Talk of government loans and bankruptcy and a 37 percent drop in March sales isn’t good news, but despite it all, there seems to be a little optimism returning to the U.S. auto industry.
Carmakers’ March sales were dismal compared with last year, but consumers lured by record incentives pushed the February-to-March increase above the normal rise that comes at the end of winter.
“Maybe we’ll get — imagine that — some momentum going,” said Mike DiGiovanni, executive director of global market and industry analysis for General Motors Corp., whose 45 percent sales decline last month was the worst among the major automakers.
Americans bought 857,735 new vehicles in March, compared with 1.36 million in the same month a year ago, Autodata Corp. said Wednesday. But sales jumped nearly 25 percent from February, beating the typical increase of about 20 percent and increasing optimism that the worst may be over for an industry battered by the global recession and bad publicity about GM and Chrysler’s financial woes.
The carmakers are counting on more people like Richard Bolton, a Houston police officer who lives in suburban Livingston, Texas. Discounts amounting to $8,500 lured him into signing papers to buy a four-door Jeep Wrangler on Tuesday from River Oaks Chrysler-Jeep.
“I know they’re not selling too many cars, and I’ve got a stable job,” said the 26-year veteran patrol officer. He bought the Jeep, with a sticker price of $29,990, “probably to get more discounts and rebates and the employee price.”
The average incentive on vehicles sold last month was $3,169, up 30 percent from a year earlier and a record high for the industry, according to the auto Web site Edmunds.com.
A good deal also reeled in Catherine Crawford of Newton, Mass., who on Wednesday bought her first car in about 12 years, a Toyota RAV4 small crossover vehicle.
Like many buyers, the researcher for a private federal contractor held off on her purchase for as long as she could.
“We are very careful with our money, and we’ve been saving for a while, so we sort of knew that we have to buy a car in the next couple of years,” she said. “Basically now seemed like the right time to do it.”
An added incentive was the new federal tax deduction for car sales and excise taxes, but price was the big factor — only $3,000 more for a new vehicle compared with a used one, she said.
On a conference call with reporters and industry analysts, GM’s Digiovanni said most automakers finished March stronger than expected, and he believes the market is “bouncing around the bottom here.”
Tight credit, which some automakers said cost them 20 percent of their sales, started to loosen during the month. GM’s financial arm, GMAC Financial Services, said Wednesday it would lower minimum credit score requirements for auto loans.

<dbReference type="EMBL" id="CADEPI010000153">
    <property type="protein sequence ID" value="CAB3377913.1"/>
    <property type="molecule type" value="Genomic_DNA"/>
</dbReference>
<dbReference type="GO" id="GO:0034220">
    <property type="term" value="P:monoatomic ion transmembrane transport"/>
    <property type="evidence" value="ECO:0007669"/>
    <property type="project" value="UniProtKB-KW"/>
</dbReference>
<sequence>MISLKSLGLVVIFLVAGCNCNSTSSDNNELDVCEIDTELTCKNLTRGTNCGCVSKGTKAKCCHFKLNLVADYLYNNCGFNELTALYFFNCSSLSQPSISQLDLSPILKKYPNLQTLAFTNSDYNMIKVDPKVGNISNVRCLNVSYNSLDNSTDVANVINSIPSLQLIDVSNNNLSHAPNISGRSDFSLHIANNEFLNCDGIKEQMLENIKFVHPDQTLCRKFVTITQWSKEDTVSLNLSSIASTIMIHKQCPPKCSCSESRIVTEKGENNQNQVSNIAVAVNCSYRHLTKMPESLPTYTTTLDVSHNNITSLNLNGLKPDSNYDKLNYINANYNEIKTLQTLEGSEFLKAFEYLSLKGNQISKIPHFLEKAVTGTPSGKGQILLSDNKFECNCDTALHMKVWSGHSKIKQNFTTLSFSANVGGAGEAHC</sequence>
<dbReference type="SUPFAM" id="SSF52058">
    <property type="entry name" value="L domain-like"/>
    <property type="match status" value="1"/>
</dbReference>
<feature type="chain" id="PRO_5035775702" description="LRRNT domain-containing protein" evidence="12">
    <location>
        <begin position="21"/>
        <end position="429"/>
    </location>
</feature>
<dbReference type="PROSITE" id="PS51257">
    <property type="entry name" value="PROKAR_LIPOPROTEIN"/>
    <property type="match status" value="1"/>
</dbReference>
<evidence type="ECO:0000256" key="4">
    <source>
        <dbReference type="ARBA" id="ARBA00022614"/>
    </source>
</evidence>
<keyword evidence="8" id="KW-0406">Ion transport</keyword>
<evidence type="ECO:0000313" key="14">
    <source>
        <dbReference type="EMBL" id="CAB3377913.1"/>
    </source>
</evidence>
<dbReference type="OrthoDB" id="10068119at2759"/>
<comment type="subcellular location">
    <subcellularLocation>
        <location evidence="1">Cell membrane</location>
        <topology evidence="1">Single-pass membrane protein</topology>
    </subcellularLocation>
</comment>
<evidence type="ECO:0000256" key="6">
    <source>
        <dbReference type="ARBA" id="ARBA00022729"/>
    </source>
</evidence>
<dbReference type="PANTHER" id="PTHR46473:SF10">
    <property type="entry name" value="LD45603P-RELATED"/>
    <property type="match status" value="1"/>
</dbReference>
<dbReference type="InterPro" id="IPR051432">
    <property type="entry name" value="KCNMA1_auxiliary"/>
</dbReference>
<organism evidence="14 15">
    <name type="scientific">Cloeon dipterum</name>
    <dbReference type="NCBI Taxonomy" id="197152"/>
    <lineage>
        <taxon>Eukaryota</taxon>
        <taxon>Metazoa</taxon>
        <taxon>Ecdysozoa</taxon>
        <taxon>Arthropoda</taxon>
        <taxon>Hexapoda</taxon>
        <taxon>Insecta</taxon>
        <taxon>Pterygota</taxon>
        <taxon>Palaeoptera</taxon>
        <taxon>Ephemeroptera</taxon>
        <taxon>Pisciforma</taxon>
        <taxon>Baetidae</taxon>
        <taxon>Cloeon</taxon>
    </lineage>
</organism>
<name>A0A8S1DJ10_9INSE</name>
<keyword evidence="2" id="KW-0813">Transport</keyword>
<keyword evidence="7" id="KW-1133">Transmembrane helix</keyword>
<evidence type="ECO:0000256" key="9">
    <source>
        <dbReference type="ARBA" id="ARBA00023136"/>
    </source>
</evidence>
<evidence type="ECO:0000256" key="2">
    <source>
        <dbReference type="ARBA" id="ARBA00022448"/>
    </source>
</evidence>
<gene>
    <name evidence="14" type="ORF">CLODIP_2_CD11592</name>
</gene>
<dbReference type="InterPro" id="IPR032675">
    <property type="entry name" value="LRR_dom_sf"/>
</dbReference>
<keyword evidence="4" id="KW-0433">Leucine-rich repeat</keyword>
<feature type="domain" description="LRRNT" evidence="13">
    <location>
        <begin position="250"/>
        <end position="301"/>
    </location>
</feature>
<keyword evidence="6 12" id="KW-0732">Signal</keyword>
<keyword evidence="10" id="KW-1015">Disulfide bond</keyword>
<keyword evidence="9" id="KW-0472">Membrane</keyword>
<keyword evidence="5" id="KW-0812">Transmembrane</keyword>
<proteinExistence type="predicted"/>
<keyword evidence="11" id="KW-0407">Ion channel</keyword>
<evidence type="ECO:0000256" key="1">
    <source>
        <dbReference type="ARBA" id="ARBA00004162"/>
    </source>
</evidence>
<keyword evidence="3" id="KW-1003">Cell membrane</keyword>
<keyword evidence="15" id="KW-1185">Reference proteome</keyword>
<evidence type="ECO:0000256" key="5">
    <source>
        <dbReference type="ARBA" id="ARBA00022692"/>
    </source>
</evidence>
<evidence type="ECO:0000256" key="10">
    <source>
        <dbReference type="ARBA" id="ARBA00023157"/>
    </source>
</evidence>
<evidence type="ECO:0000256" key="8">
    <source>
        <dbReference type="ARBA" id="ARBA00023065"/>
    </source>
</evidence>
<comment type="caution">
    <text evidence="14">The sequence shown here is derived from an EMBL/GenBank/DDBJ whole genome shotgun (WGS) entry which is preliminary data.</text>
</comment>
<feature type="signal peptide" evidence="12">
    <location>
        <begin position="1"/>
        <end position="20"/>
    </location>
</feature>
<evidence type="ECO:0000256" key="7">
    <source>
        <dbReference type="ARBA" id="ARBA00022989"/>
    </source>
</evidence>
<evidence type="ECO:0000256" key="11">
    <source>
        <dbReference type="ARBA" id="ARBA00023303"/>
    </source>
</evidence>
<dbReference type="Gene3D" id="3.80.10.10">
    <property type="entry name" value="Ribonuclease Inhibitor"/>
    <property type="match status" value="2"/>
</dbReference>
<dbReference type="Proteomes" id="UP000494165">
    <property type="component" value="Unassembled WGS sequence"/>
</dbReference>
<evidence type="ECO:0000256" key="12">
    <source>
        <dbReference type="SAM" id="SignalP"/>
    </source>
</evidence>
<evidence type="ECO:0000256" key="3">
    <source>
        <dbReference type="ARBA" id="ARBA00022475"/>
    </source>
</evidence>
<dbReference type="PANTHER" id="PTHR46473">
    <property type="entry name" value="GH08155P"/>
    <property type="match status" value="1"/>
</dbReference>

Bob Carter, head of the Toyota brand for Toyota Motor Sales USA, said the industry is in a “bottoming process.” While Toyota’s sales fell 39 percent compared with a year ago, the daily selling rate increased from February, he said.
There is “a very early indication that we have floored, and there’s some optimism starting to return to the market,” he said.
Dearborn-based Ford Motor Co.’s sales dropped 41 percent, but its economist, Emily Kolinski Morris, also saw signs that the economic decline was moderating in March. February was the worst sales month in 27 years.
Housing industry metrics improved in February, and consumer confidence has started to stabilize, she said.
“Based on past performance, these indicators would point to some improvement in the vehicle sales pace in roughly three months’ time,” she said. “We recognize that changes in economic indicators are likely to be ambiguous in the early stage of a recovery and mixed signals may still be a precursor to more consistently positive ones.”
Chrysler LLC saw sales fall 39 percent for the month, and it’s facing a 30-day government deadline to partner with Fiat Group SpA or go out of business. But its executives were optimistic because the Auburn Hills, Mich., company sold more than 100,000 vehicles for the first time since last fall.
Honda Motor Co., which on Tuesday cut North American production and offered buyouts to workers, saw a 36 percent sales drop in March, while Nissan Motor Co.’s sales dropped 38 percent.
Bankruptcy talk and rejection of restructuring plans by the government have hurt GM’s image, DiGiovanni conceded. But GM research shows individual brands, he said, have not been tarnished by the parent company’s troubles.
“The GM brand gets dinged big-time in terms of considering a GM vehicle when you use the word, the umbrella corporate GM,” he said. “But when you look at Chevrolet, Cadillac, or other brands, they haven’t changed. So the GM brand is taking the beating, being the shield.”
While GM has until June 1 to restructure under the threat of bankruptcy, the government is backing new warranties on GM and Chrysler vehicles to help put buyers at ease.
Joe Barker, senior manager of North American vehicle sales forecasting for the CSM Worldwide consulting firm in Northville, Mich., said the first quarter was the trough in auto sales. He predicted gradual improvement for the remainder of the year.
But he said the industry is still selling at an annual rate that’s 1 million units below the fourth quarter and 6 million less than a year ago.
“Though there are encouraging signs out there, we are not yet through the woods,” he said. “We are in once-in-a-lifetime territory right now, and it’s going to take a little while before we bounce out of it.”